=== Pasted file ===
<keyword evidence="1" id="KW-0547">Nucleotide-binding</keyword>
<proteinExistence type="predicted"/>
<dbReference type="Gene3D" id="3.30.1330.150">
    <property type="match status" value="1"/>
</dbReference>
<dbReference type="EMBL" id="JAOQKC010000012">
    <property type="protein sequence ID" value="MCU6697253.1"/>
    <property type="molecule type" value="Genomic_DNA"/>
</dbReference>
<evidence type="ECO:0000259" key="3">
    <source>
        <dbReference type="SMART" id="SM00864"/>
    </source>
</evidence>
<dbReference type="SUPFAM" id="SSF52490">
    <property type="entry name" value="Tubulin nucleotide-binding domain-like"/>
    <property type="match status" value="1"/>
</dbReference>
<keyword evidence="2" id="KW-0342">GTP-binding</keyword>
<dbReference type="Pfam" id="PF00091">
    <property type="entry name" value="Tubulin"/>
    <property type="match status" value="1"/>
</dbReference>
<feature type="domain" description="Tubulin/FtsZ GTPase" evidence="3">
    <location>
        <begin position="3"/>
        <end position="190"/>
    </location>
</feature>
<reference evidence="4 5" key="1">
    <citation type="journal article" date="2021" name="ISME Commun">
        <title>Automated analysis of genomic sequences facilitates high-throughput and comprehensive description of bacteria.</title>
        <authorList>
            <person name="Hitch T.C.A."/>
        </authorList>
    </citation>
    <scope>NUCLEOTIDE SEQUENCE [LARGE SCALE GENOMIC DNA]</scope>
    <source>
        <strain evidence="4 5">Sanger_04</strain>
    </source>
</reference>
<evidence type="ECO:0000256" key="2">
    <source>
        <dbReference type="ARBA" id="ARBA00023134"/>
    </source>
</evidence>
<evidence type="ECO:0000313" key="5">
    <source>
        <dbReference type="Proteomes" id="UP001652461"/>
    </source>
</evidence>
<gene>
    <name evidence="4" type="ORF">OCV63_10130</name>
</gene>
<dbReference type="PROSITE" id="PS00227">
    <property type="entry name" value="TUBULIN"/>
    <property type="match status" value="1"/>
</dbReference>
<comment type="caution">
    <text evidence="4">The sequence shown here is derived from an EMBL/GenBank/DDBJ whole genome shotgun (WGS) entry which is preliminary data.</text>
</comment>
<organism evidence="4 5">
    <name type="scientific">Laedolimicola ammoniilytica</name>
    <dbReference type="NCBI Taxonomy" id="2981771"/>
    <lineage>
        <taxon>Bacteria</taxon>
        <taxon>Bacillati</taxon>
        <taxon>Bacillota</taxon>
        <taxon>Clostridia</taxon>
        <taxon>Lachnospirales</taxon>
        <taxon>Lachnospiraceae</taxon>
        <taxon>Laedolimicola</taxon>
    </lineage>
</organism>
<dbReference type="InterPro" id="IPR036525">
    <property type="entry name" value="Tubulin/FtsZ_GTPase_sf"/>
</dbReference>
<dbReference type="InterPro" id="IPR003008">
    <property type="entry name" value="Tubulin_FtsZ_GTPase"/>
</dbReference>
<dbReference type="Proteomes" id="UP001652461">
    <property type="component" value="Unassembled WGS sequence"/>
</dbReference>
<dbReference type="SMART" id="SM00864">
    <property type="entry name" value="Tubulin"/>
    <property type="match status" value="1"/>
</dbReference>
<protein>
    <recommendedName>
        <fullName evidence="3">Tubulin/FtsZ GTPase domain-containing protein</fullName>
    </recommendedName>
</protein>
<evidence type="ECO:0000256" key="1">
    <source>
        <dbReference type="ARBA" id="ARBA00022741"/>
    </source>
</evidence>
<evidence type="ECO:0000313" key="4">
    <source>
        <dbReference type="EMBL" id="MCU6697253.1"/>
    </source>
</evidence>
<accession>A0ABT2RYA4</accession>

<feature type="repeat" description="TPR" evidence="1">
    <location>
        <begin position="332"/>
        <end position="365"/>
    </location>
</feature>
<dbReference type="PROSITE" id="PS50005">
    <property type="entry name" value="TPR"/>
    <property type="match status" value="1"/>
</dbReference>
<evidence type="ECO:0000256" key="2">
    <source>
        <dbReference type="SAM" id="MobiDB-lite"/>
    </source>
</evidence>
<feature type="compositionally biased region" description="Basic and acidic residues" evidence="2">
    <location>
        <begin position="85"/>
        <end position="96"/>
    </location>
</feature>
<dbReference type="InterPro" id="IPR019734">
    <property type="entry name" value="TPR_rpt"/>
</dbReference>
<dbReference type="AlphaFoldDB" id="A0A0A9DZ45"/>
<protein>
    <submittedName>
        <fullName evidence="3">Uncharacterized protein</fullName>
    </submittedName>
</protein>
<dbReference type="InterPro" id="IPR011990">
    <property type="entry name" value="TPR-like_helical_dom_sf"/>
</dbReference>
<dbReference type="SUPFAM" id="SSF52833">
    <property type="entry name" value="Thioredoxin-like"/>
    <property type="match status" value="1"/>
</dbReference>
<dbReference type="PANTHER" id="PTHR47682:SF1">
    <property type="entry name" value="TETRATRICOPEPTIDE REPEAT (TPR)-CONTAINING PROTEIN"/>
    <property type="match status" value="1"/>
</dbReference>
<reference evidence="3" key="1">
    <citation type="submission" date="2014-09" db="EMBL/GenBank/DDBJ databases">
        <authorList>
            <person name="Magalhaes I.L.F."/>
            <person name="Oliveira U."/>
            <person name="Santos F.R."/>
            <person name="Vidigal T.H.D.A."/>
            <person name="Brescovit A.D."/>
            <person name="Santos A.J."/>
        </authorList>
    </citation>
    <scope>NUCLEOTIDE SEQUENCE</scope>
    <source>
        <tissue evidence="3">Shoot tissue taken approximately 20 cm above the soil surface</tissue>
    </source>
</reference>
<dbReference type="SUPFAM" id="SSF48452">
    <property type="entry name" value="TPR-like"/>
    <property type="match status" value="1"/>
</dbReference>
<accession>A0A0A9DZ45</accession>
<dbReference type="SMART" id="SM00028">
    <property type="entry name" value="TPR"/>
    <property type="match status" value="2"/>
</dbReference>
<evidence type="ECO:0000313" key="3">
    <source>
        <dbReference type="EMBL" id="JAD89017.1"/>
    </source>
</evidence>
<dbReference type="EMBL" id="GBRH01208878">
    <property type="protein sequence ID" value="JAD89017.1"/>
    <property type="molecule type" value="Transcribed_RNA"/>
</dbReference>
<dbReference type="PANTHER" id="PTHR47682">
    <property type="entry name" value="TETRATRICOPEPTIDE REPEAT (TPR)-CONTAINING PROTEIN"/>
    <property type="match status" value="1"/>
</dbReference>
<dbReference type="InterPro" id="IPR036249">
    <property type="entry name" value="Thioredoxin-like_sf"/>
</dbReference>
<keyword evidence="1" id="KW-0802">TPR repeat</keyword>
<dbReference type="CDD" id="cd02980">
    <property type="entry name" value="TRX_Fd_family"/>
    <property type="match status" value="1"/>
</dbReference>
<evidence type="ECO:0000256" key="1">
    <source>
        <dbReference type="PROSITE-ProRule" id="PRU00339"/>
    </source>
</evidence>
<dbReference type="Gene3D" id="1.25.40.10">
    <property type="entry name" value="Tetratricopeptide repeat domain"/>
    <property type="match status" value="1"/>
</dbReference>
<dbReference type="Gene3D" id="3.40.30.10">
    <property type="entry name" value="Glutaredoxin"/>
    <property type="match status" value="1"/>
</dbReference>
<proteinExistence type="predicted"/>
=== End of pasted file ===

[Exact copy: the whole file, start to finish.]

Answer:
<keyword evidence="1" id="KW-0547">Nucleotide-binding</keyword>
<proteinExistence type="predicted"/>
<dbReference type="Gene3D" id="3.30.1330.150">
    <property type="match status" value="1"/>
</dbReference>
<dbReference type="EMBL" id="JAOQKC010000012">
    <property type="protein sequence ID" value="MCU6697253.1"/>
    <property type="molecule type" value="Genomic_DNA"/>
</dbReference>
<evidence type="ECO:0000259" key="3">
    <source>
        <dbReference type="SMART" id="SM00864"/>
    </source>
</evidence>
<dbReference type="SUPFAM" id="SSF52490">
    <property type="entry name" value="Tubulin nucleotide-binding domain-like"/>
    <property type="match status" value="1"/>
</dbReference>
<keyword evidence="2" id="KW-0342">GTP-binding</keyword>
<dbReference type="Pfam" id="PF00091">
    <property type="entry name" value="Tubulin"/>
    <property type="match status" value="1"/>
</dbReference>
<feature type="domain" description="Tubulin/FtsZ GTPase" evidence="3">
    <location>
        <begin position="3"/>
        <end position="190"/>
    </location>
</feature>
<reference evidence="4 5" key="1">
    <citation type="journal article" date="2021" name="ISME Commun">
        <title>Automated analysis of genomic sequences facilitates high-throughput and comprehensive description of bacteria.</title>
        <authorList>
            <person name="Hitch T.C.A."/>
        </authorList>
    </citation>
    <scope>NUCLEOTIDE SEQUENCE [LARGE SCALE GENOMIC DNA]</scope>
    <source>
        <strain evidence="4 5">Sanger_04</strain>
    </source>
</reference>
<evidence type="ECO:0000256" key="2">
    <source>
        <dbReference type="ARBA" id="ARBA00023134"/>
    </source>
</evidence>
<evidence type="ECO:0000313" key="5">
    <source>
        <dbReference type="Proteomes" id="UP001652461"/>
    </source>
</evidence>
<gene>
    <name evidence="4" type="ORF">OCV63_10130</name>
</gene>
<dbReference type="PROSITE" id="PS00227">
    <property type="entry name" value="TUBULIN"/>
    <property type="match status" value="1"/>
</dbReference>
<comment type="caution">
    <text evidence="4">The sequence shown here is derived from an EMBL/GenBank/DDBJ whole genome shotgun (WGS) entry which is preliminary data.</text>
</comment>
<organism evidence="4 5">
    <name type="scientific">Laedolimicola ammoniilytica</name>
    <dbReference type="NCBI Taxonomy" id="2981771"/>
    <lineage>
        <taxon>Bacteria</taxon>
        <taxon>Bacillati</taxon>
        <taxon>Bacillota</taxon>
        <taxon>Clostridia</taxon>
        <taxon>Lachnospirales</taxon>
        <taxon>Lachnospiraceae</taxon>
        <taxon>Laedolimicola</taxon>
    </lineage>
</organism>
<dbReference type="InterPro" id="IPR036525">
    <property type="entry name" value="Tubulin/FtsZ_GTPase_sf"/>
</dbReference>
<dbReference type="InterPro" id="IPR003008">
    <property type="entry name" value="Tubulin_FtsZ_GTPase"/>
</dbReference>
<dbReference type="Proteomes" id="UP001652461">
    <property type="component" value="Unassembled WGS sequence"/>
</dbReference>
<dbReference type="SMART" id="SM00864">
    <property type="entry name" value="Tubulin"/>
    <property type="match status" value="1"/>
</dbReference>
<protein>
    <recommendedName>
        <fullName evidence="3">Tubulin/FtsZ GTPase domain-containing protein</fullName>
    </recommendedName>
</protein>
<evidence type="ECO:0000256" key="1">
    <source>
        <dbReference type="ARBA" id="ARBA00022741"/>
    </source>
</evidence>
<evidence type="ECO:0000313" key="4">
    <source>
        <dbReference type="EMBL" id="MCU6697253.1"/>
    </source>
</evidence>
<accession>A0ABT2RYA4</accession>

<feature type="repeat" description="TPR" evidence="1">
    <location>
        <begin position="332"/>
        <end position="365"/>
    </location>
</feature>
<dbReference type="PROSITE" id="PS50005">
    <property type="entry name" value="TPR"/>
    <property type="match status" value="1"/>
</dbReference>
<evidence type="ECO:0000256" key="2">
    <source>
        <dbReference type="SAM" id="MobiDB-lite"/>
    </source>
</evidence>
<feature type="compositionally biased region" description="Basic and acidic residues" evidence="2">
    <location>
        <begin position="85"/>
        <end position="96"/>
    </location>
</feature>
<dbReference type="InterPro" id="IPR019734">
    <property type="entry name" value="TPR_rpt"/>
</dbReference>
<dbReference type="AlphaFoldDB" id="A0A0A9DZ45"/>
<protein>
    <submittedName>
        <fullName evidence="3">Uncharacterized protein</fullName>
    </submittedName>
</protein>
<dbReference type="InterPro" id="IPR011990">
    <property type="entry name" value="TPR-like_helical_dom_sf"/>
</dbReference>
<dbReference type="SUPFAM" id="SSF52833">
    <property type="entry name" value="Thioredoxin-like"/>
    <property type="match status" value="1"/>
</dbReference>
<dbReference type="PANTHER" id="PTHR47682:SF1">
    <property type="entry name" value="TETRATRICOPEPTIDE REPEAT (TPR)-CONTAINING PROTEIN"/>
    <property type="match status" value="1"/>
</dbReference>
<reference evidence="3" key="1">
    <citation type="submission" date="2014-09" db="EMBL/GenBank/DDBJ databases">
        <authorList>
            <person name="Magalhaes I.L.F."/>
            <person name="Oliveira U."/>
            <person name="Santos F.R."/>
            <person name="Vidigal T.H.D.A."/>
            <person name="Brescovit A.D."/>
            <person name="Santos A.J."/>
        </authorList>
    </citation>
    <scope>NUCLEOTIDE SEQUENCE</scope>
    <source>
        <tissue evidence="3">Shoot tissue taken approximately 20 cm above the soil surface</tissue>
    </source>
</reference>
<dbReference type="SUPFAM" id="SSF48452">
    <property type="entry name" value="TPR-like"/>
    <property type="match status" value="1"/>
</dbReference>
<accession>A0A0A9DZ45</accession>
<dbReference type="SMART" id="SM00028">
    <property type="entry name" value="TPR"/>
    <property type="match status" value="2"/>
</dbReference>
<evidence type="ECO:0000313" key="3">
    <source>
        <dbReference type="EMBL" id="JAD89017.1"/>
    </source>
</evidence>
<dbReference type="EMBL" id="GBRH01208878">
    <property type="protein sequence ID" value="JAD89017.1"/>
    <property type="molecule type" value="Transcribed_RNA"/>
</dbReference>
<dbReference type="PANTHER" id="PTHR47682">
    <property type="entry name" value="TETRATRICOPEPTIDE REPEAT (TPR)-CONTAINING PROTEIN"/>
    <property type="match status" value="1"/>
</dbReference>
<dbReference type="InterPro" id="IPR036249">
    <property type="entry name" value="Thioredoxin-like_sf"/>
</dbReference>
<keyword evidence="1" id="KW-0802">TPR repeat</keyword>
<dbReference type="CDD" id="cd02980">
    <property type="entry name" value="TRX_Fd_family"/>
    <property type="match status" value="1"/>
</dbReference>
<evidence type="ECO:0000256" key="1">
    <source>
        <dbReference type="PROSITE-ProRule" id="PRU00339"/>
    </source>
</evidence>
<dbReference type="Gene3D" id="1.25.40.10">
    <property type="entry name" value="Tetratricopeptide repeat domain"/>
    <property type="match status" value="1"/>
</dbReference>
<dbReference type="Gene3D" id="3.40.30.10">
    <property type="entry name" value="Glutaredoxin"/>
    <property type="match status" value="1"/>
</dbReference>
<proteinExistence type="predicted"/>